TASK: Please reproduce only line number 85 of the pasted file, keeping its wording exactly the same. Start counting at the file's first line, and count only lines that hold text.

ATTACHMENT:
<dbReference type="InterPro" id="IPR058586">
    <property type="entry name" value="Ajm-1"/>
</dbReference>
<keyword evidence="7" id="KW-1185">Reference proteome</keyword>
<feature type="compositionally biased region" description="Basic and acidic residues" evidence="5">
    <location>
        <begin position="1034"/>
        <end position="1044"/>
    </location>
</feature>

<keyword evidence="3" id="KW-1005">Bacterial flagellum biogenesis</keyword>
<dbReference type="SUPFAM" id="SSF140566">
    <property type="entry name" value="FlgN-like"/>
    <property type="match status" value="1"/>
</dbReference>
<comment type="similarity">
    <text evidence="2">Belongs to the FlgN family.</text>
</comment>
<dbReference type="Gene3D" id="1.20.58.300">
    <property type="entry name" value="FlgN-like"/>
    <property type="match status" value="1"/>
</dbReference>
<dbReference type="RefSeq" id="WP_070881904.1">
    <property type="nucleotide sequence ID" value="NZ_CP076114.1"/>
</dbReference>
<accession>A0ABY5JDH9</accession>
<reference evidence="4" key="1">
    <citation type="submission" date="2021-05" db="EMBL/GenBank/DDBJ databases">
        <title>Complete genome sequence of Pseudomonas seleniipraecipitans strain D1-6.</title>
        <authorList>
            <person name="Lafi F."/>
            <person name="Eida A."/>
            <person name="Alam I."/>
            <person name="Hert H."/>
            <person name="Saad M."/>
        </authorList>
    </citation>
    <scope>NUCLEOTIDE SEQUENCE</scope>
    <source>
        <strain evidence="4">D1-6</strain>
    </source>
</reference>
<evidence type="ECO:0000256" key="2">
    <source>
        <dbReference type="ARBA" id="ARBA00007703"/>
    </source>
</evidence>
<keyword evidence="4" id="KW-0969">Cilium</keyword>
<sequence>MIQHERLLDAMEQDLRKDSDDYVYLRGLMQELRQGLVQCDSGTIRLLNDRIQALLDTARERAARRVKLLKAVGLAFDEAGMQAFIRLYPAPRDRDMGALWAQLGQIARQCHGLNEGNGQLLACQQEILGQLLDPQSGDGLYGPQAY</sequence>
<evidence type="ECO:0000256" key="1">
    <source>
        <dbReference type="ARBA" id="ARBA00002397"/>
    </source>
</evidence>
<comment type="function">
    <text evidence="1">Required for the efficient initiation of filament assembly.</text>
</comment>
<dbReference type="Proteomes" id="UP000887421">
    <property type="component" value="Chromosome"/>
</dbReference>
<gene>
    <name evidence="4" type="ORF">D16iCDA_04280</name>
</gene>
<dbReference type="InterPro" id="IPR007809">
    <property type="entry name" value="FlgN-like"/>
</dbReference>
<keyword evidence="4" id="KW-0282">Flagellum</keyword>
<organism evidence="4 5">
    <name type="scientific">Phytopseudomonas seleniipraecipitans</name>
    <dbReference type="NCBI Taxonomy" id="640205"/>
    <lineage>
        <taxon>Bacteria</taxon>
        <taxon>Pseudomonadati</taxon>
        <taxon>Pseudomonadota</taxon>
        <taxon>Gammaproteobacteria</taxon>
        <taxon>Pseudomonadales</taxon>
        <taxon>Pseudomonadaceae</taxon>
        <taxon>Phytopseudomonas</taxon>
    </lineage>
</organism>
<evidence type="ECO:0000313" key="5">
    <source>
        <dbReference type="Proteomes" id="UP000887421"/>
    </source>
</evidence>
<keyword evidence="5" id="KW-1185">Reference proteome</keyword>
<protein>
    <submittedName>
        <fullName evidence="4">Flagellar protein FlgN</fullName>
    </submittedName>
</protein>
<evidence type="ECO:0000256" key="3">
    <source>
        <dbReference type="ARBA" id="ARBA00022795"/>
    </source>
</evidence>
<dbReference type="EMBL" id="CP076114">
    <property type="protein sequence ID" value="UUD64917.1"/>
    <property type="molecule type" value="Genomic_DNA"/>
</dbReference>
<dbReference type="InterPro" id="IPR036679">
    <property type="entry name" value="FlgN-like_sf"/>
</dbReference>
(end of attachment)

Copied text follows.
</evidence>